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Future Clinical and Economic Impact of Revision Total Hip and Knee Arthroplasty
Steven M. Kurtz, PhD; Kevin L. Ong, PhD; Jordana Schmier, MA; Fionna Mowat, PhD; Khaled Saleh, MD, MSc, FRSCS; Eva Dybvik, MSc; Johan Kärrholm, MD, PhD; Göran Garellick, MD, PhD; Leif I. Havelin, MD, PhD; Ove Furnes, MD, PhD; Henrik Malchau, MD, PhD; Edmund Lau, MS
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Disclosure: The authors did not receive any outside funding or grants in support of their research for or preparation of this work. Neither they nor a member of their immediate families received payments or other benefits or a commitment or agreement to provide such benefits from a commercial entity. A commercial entity (The Swedish Association of Local Authorities and Regions [SALAR] Region Västra Götaland) paid or directed in any one year, or agreed to pay or direct, benefits in excess of $10,000 to a research fund, foundation, division, center, clinical practice, or other charitable or nonprofit organization with which one or more of the authors, or a member of his or her immediate family, is affiliated or associated.
Note: The authors thank the Swedish National Hip Arthroplasty Register and the Norwegian Arthroplasty Register for providing the study team with extracts from their respective registry databases.

The Journal of Bone and Joint Surgery, Incorporated
J Bone Joint Surg Am, 2007 Oct 01;89(suppl 3):144-151. doi: 10.2106/JBJS.G.00587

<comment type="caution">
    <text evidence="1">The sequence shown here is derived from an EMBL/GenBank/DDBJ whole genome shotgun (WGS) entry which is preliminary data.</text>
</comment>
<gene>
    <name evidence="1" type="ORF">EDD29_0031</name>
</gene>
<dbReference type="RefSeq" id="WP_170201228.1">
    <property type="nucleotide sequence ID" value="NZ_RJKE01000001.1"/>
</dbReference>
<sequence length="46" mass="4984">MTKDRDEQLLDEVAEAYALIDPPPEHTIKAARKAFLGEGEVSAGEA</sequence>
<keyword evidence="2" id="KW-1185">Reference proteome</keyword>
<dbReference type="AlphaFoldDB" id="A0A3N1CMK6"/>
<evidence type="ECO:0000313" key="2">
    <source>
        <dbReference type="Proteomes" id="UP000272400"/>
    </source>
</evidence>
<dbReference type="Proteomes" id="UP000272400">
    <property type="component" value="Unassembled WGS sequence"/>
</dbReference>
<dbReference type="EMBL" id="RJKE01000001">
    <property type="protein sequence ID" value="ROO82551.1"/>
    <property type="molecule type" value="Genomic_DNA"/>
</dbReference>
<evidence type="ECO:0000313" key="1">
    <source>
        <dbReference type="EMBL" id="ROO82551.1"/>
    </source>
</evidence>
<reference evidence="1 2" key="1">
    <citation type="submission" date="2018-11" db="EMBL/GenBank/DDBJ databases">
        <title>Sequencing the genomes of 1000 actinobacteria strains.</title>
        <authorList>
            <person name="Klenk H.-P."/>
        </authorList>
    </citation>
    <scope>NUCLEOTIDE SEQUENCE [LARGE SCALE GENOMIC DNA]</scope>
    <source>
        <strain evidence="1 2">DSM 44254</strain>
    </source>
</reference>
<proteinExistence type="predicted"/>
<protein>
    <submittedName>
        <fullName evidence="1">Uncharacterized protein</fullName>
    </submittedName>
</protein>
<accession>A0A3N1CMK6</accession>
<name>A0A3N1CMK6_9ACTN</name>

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A recent analysis of historical procedure data indicated that the prevalence of primary and revision total hip and total knee arthroplasty increased steadily between 1990 and 20021. A massive demand for primary and revision surgeries is also expected in the next two decades2. Similarly, the overall incidence of deep infection also has increased substantially between 1990 and 2003 for both total hip arthroplasty and total knee arthroplasty3. In 2003, approximately 1.2% of the total hip arthroplasties performed in the United States were associated with deep infection, which was similar to the rate seen for total knee arthroplasties3. Deep infection is a catastrophic complication of both total hip and total knee arthroplasty, and it also represents a tremendous economic burden4,5. The implications for a growing incidence of infections, coupled with accelerating demand for arthroplasty, remain unexplored.
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